More and more women recognize that moderate exercise during pregnancy can boost your mood, improve sleep, increase energy and more. A good rule of thumb is that you may continue working out as you had before pregnancy, but if you are new to working out, start slow.
A recent study surveyed 1,800 pregnant women in the US who cut back on exercise when stay-at-home orders were in effect between April and June. These women reported significantly higher depression than their counterparts who kept a regular exercise routine, according to a study published in the journal PLOS ONE.
Check with Your Doctor First
An expectant mother’s exercise is good for her, and her baby. Working out at least 30 minutes three times a week nurtures fetuses and encourages heart health. Researchers at the University of Montreal say there is a link between active pregnancies and advanced neurodevelopment in newborns.
Keeping prenatal appointments and checking in with your doctor is key to exercising safely during pregnancy. Your doctor can provide the best recommendations for you.
Benefits of prenatal yoga may include better sleep, less back pain, fewer headaches, and reduced nausea—along with reduced stress and anxiety. Prenatal yoga may help you prepare for labor and assist you in working through contractions during labor. The right yoga techniques encourage stretching and increase the strength, flexibility, and endurance of your muscles.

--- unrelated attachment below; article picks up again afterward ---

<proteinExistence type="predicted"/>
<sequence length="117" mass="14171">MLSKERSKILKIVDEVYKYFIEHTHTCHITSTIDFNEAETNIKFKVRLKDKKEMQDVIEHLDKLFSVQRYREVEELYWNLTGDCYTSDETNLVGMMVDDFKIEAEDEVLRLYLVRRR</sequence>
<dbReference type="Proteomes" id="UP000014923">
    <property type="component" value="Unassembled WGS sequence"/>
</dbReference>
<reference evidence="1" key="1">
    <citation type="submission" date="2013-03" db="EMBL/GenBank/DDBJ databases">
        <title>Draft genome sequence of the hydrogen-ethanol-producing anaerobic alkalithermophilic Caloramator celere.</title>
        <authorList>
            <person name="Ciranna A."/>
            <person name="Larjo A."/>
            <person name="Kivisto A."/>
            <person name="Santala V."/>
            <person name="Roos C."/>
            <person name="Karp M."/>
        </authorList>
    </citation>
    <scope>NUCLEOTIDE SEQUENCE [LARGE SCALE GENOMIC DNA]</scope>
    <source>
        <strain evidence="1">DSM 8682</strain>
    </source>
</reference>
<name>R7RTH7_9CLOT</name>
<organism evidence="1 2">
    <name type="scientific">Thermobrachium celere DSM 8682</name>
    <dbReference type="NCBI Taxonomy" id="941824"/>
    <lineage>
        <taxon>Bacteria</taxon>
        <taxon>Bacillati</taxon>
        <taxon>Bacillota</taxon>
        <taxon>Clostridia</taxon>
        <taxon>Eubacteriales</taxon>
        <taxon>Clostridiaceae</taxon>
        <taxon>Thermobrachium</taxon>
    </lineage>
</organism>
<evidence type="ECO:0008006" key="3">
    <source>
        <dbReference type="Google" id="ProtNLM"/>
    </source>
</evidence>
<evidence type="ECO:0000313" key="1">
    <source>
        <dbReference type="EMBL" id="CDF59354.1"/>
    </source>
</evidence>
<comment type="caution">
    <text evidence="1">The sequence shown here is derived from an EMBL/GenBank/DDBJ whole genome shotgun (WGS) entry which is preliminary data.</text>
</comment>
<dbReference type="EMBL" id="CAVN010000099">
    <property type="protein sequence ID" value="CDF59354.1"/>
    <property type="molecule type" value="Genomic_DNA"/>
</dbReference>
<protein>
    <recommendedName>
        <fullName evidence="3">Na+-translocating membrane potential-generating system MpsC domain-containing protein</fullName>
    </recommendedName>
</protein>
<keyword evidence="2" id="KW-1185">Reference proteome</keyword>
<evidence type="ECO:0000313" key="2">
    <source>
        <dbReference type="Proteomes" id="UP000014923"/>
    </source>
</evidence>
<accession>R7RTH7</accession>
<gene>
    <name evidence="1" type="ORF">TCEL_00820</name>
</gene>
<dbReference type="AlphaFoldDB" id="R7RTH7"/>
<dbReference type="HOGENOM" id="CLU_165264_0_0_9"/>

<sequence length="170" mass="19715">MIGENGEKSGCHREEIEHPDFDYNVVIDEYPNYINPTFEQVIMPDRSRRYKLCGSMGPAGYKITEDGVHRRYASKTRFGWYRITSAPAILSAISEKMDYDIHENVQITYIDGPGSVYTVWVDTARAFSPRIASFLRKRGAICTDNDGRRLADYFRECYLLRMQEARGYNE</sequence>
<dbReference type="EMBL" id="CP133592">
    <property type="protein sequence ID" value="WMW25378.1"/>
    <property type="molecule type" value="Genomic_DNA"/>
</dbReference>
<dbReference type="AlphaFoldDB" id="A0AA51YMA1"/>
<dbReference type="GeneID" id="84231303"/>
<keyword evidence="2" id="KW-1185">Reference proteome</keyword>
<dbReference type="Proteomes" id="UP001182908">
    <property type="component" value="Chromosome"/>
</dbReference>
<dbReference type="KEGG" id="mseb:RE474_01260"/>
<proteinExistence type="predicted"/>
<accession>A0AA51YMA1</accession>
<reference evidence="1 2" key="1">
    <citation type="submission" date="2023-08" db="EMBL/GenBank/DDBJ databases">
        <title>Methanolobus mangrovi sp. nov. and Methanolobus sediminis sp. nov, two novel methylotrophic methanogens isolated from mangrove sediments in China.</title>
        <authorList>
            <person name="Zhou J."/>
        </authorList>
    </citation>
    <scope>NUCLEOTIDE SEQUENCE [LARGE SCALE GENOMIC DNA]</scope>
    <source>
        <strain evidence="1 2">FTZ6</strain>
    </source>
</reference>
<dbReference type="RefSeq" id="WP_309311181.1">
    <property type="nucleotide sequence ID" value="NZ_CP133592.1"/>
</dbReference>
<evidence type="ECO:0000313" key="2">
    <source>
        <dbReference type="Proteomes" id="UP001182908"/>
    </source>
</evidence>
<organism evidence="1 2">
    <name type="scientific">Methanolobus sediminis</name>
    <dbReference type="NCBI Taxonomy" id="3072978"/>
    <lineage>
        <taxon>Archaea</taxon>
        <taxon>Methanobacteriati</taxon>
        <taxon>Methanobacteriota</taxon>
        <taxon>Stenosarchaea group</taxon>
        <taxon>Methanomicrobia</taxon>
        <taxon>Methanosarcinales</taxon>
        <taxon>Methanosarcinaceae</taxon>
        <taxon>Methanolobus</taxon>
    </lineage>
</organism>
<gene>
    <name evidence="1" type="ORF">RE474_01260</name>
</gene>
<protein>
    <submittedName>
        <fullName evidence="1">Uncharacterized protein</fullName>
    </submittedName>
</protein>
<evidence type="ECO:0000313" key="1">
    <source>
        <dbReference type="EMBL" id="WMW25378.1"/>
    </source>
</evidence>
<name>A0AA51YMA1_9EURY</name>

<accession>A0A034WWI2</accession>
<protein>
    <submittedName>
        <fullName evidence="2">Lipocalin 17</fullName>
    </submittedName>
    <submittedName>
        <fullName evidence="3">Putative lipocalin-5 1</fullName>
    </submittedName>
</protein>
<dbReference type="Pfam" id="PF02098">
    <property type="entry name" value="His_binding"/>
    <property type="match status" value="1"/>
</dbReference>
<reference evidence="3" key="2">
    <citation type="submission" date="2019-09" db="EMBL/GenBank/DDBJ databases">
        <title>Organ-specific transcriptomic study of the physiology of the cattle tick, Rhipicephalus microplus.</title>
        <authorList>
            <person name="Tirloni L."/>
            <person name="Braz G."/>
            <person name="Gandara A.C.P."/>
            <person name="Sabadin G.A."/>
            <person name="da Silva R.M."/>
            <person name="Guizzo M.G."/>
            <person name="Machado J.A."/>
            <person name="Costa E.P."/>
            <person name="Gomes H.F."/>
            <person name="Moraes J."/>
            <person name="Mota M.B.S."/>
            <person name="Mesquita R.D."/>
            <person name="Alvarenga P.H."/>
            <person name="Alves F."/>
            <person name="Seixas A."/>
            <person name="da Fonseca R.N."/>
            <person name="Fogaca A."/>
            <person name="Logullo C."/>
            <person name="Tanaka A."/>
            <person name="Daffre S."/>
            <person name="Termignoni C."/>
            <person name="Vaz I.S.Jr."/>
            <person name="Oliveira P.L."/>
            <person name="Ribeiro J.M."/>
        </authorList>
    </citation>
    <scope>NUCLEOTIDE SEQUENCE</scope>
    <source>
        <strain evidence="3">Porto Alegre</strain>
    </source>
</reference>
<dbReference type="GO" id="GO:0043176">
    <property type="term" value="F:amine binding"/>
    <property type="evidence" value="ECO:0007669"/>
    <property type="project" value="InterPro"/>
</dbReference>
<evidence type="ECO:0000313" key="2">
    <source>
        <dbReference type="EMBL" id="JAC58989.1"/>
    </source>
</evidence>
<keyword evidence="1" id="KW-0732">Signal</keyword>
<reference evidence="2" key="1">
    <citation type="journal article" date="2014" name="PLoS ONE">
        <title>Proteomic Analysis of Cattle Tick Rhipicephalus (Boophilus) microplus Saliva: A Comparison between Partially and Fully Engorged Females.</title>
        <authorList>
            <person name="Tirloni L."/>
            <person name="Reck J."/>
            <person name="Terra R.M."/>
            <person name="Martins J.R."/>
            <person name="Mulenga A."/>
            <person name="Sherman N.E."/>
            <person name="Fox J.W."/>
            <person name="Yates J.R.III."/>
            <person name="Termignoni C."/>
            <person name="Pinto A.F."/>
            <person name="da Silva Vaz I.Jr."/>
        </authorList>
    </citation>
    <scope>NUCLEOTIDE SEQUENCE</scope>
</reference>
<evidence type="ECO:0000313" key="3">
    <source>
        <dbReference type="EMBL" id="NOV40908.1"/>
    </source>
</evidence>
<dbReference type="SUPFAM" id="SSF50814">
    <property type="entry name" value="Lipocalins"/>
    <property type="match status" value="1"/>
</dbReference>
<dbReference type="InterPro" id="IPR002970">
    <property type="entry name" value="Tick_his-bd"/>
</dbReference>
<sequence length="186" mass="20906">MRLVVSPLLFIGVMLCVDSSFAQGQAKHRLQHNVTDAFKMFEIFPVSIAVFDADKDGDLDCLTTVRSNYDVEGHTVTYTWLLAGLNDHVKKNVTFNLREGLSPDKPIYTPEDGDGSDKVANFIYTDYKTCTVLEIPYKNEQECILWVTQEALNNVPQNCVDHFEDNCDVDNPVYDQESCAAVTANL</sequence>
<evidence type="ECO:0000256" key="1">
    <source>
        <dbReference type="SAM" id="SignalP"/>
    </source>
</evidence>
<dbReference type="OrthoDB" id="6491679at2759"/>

Prenatal Yoga | Down Dog offers special yoga positions that can stretch out your lower back to relieve pressure. Try yoga routines customized for each trimester of pregnancy, along with exercises to strengthen the pelvic floor. The app is available at the Apple App Store (click here) and at Google Play (click here).
Glo offers prenatal yoga video classes designed to support mothers-to-be in meeting their changing physical and emotional needs. A free trial is available at glo.com (click here). The app is available at Google Play (click here) and the Apple App Store (click here).
Most experts agree that performing Kegel exercises—or pelvic floor exercises—can ease the “push” stage of labor. Tightening and relaxing the pelvic floor also strengthens the essential muscles for continence and safe everyday movement during and after pregnancy.
This workout app offers easy-to-follow sessions for any level. Customize the app with cues that guide your exercises. Free for iPhones in the Apple App Store (click here) or for Androids at Google Play (click here).
This digital age offers pregnant women isolating at home ways to find expert guidance and stay informed. Telehealth calls offer convenient connections to health-care providers. Virtual visits can replace routine pregnancy check-ups.
The Bradley Method offers advice on exercise along with nutrition and relaxation info. Prices vary (click here).